Emergency care team

Summary

The Emergency Care Data Set is a recently created national data set for urgent and emergency care. The data set has been designed in partnership with the Royal College of Emergency Medicine (RCEM), following consultation and piloting in hospitals.

It replaces the previous Accident and Emergency Commissioning Data Set which was not reflecting changes in health care practice or collecting enough data to understand how and why people attend Accident and Emergency departments.

The new, more detailed Emergency Care Data Set will:

  • improve patient care through better and more consistent information
  • enable better planning of healthcare services, particularly over the winter
  • improve communication between health professionals
  • improve coverage across all accident and emergency departments

The better the data we capture, the more we can understand and commission services that improve care for patients and reduce pressure for staff. Hospital trusts are being actively encouraged to improve the quality of data submissions.

Collect

The ECDS is collected from records made by clerical and clinical staff within accident and emergency departments and is fed directly into the Hospital Episode Statistics data collection.

The ECDS contains 108 data items, including:

  • patient demographics (gender, ethnicity, age at activity date)
  • episode information (including arrival and conclusion dates, source of referral and attendance category type)
  • clinical information (such as chief complaint, acuity, diagnosis, investigations and treatments)
  • injury information (such as date and time of injury, place, type, activity and mechanism)
  • referred services and discharge information (onward referral for treatment, treatment complete, streaming, follow-up treatment and safeguarding concerns)

Assemble

Data is submitted to us via MESH (Message exchange for Social Care and Health) onto the Secondary Uses Services SUS+ platform. 

Information will flow from ECDS to SUS+ as ‘Commissioning data set type’ messages. This flow will be daily or weekly (as opposed to the previous monthly submissions).
 

Analyse and interpret

This data is analysed by us to:

  • produce publications
  • support the payment by results (PbR) process (which provides funds to hospital trusts)
  • support NHS comparators

Researchers, policy makers, commissioners, local organisations and members of the public will be able to analyse and interpret this data for their own purposes. These might include:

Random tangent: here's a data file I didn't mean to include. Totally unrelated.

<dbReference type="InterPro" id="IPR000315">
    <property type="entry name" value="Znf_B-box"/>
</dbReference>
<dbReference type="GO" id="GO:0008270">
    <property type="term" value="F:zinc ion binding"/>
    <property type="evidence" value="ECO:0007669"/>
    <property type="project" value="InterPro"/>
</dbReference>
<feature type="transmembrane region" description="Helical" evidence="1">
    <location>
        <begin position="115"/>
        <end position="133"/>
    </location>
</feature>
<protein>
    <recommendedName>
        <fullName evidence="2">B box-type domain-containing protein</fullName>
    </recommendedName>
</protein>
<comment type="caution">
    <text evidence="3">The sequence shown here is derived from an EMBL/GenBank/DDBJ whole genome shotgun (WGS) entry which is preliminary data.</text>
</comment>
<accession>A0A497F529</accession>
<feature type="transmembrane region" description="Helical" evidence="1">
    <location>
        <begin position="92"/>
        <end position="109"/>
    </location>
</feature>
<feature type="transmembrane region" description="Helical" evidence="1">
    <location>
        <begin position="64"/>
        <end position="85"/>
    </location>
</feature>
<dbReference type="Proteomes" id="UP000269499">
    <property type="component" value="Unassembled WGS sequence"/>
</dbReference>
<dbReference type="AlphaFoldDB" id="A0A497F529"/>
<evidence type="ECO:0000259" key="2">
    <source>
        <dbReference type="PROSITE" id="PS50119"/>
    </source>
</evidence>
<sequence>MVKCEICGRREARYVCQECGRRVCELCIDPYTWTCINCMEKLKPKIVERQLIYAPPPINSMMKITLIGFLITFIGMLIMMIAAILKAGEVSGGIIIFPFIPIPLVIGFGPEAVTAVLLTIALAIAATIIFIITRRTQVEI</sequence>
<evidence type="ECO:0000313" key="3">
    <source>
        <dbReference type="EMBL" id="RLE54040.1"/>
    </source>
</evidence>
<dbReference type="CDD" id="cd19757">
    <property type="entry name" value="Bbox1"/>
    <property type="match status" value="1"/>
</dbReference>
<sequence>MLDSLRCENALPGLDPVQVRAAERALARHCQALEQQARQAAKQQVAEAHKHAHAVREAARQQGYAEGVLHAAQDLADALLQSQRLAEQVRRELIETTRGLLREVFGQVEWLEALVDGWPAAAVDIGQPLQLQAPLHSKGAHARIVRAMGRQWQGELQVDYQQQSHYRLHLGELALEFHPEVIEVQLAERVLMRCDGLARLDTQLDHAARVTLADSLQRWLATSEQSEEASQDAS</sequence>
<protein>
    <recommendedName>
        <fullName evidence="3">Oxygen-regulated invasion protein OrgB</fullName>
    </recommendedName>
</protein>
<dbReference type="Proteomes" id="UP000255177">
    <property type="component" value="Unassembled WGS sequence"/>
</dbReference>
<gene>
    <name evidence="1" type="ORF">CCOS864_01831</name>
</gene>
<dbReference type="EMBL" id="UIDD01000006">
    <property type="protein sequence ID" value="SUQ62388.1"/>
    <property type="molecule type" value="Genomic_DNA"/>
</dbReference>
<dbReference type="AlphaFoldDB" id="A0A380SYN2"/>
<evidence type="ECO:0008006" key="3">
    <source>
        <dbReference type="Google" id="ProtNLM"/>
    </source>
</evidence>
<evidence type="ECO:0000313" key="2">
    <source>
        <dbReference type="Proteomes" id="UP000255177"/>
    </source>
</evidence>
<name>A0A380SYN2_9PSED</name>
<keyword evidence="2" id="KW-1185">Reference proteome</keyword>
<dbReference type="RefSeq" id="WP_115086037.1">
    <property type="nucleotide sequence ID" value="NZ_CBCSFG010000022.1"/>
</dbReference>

• health services research
  • monitoring and managing NHS service agreements
  • developing commissioning plans
  • monitoring Health Improvement Programmes
  • underpinning clinical governance
  • understanding the health needs of the population

Distribute

Hospital Accident and Emergency Activity is published yearly by our organisation and NHS England in joint reports.

Data on attendances, emergency admissions and four-hour waits are also collected, which are published monthly by NHS England (MSitAE).

It will be possible to publish aggregate level ECDS data daily, to support local planning. When appropriate, patient level data will be available to researchers through the Data Access Request Service. ECDS will provide opportunities for linkage with other data sets to provide valuable data about associations and pathways of care across different settings.

How the Emergency Care Data Set (ECDS) will flow from the point of care to data consumers:

Emergency care dataflows in the ECDS

We also produce answers to parliamentary questions, freedom of information requests and other ad hoc data requirements. 

Change

Although it is impossible to confirm all the benefits of the new data at this stage, it is anticipated that: 

  • improved quality of data collected in emergency departments relating to patient presentation, diagnosis, discharge and follow up will support improved commissioning, planning of staffing and other resources, and will lead to a better understanding of the benefits from new models of care, helping patients to receive care in the most appropriate care setting
  • feeding data back to the departments that have submitted it will help to ensure local improvements to patient care
  • better information will underpin future healthcare policy and strategy to ensure an improved quality of patient care
  • researchers will benefit from more accurate and comprehensive data on emergency healthcare to support research, audit and service improvement based on an extended evidence base
  • the information generated will enable commissioners to accurately fund, demand and implement strategic changes